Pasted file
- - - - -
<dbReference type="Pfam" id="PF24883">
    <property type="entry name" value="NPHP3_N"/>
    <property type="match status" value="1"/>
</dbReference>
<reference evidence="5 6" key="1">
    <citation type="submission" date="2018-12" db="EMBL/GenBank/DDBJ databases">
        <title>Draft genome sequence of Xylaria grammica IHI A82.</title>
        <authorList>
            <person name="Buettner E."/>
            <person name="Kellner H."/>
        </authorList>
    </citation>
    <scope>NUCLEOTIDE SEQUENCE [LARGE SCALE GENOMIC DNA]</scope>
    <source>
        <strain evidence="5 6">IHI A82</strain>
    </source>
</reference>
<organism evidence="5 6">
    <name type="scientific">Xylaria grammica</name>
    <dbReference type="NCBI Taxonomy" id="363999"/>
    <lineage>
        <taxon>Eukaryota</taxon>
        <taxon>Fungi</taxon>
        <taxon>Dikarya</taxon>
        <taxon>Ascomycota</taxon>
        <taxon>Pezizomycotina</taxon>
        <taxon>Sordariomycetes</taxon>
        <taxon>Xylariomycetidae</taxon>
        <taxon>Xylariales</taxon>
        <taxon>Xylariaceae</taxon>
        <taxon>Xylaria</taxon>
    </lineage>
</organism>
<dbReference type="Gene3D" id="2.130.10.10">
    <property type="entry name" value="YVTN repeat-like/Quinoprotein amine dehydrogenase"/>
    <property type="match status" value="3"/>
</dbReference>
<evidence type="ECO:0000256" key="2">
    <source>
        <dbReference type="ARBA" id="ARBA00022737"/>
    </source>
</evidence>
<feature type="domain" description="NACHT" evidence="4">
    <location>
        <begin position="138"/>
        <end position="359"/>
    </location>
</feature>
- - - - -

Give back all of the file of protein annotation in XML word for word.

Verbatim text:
<dbReference type="Pfam" id="PF24883">
    <property type="entry name" value="NPHP3_N"/>
    <property type="match status" value="1"/>
</dbReference>
<reference evidence="5 6" key="1">
    <citation type="submission" date="2018-12" db="EMBL/GenBank/DDBJ databases">
        <title>Draft genome sequence of Xylaria grammica IHI A82.</title>
        <authorList>
            <person name="Buettner E."/>
            <person name="Kellner H."/>
        </authorList>
    </citation>
    <scope>NUCLEOTIDE SEQUENCE [LARGE SCALE GENOMIC DNA]</scope>
    <source>
        <strain evidence="5 6">IHI A82</strain>
    </source>
</reference>
<organism evidence="5 6">
    <name type="scientific">Xylaria grammica</name>
    <dbReference type="NCBI Taxonomy" id="363999"/>
    <lineage>
        <taxon>Eukaryota</taxon>
        <taxon>Fungi</taxon>
        <taxon>Dikarya</taxon>
        <taxon>Ascomycota</taxon>
        <taxon>Pezizomycotina</taxon>
        <taxon>Sordariomycetes</taxon>
        <taxon>Xylariomycetidae</taxon>
        <taxon>Xylariales</taxon>
        <taxon>Xylariaceae</taxon>
        <taxon>Xylaria</taxon>
    </lineage>
</organism>
<dbReference type="Gene3D" id="2.130.10.10">
    <property type="entry name" value="YVTN repeat-like/Quinoprotein amine dehydrogenase"/>
    <property type="match status" value="3"/>
</dbReference>
<evidence type="ECO:0000256" key="2">
    <source>
        <dbReference type="ARBA" id="ARBA00022737"/>
    </source>
</evidence>
<feature type="domain" description="NACHT" evidence="4">
    <location>
        <begin position="138"/>
        <end position="359"/>
    </location>
</feature>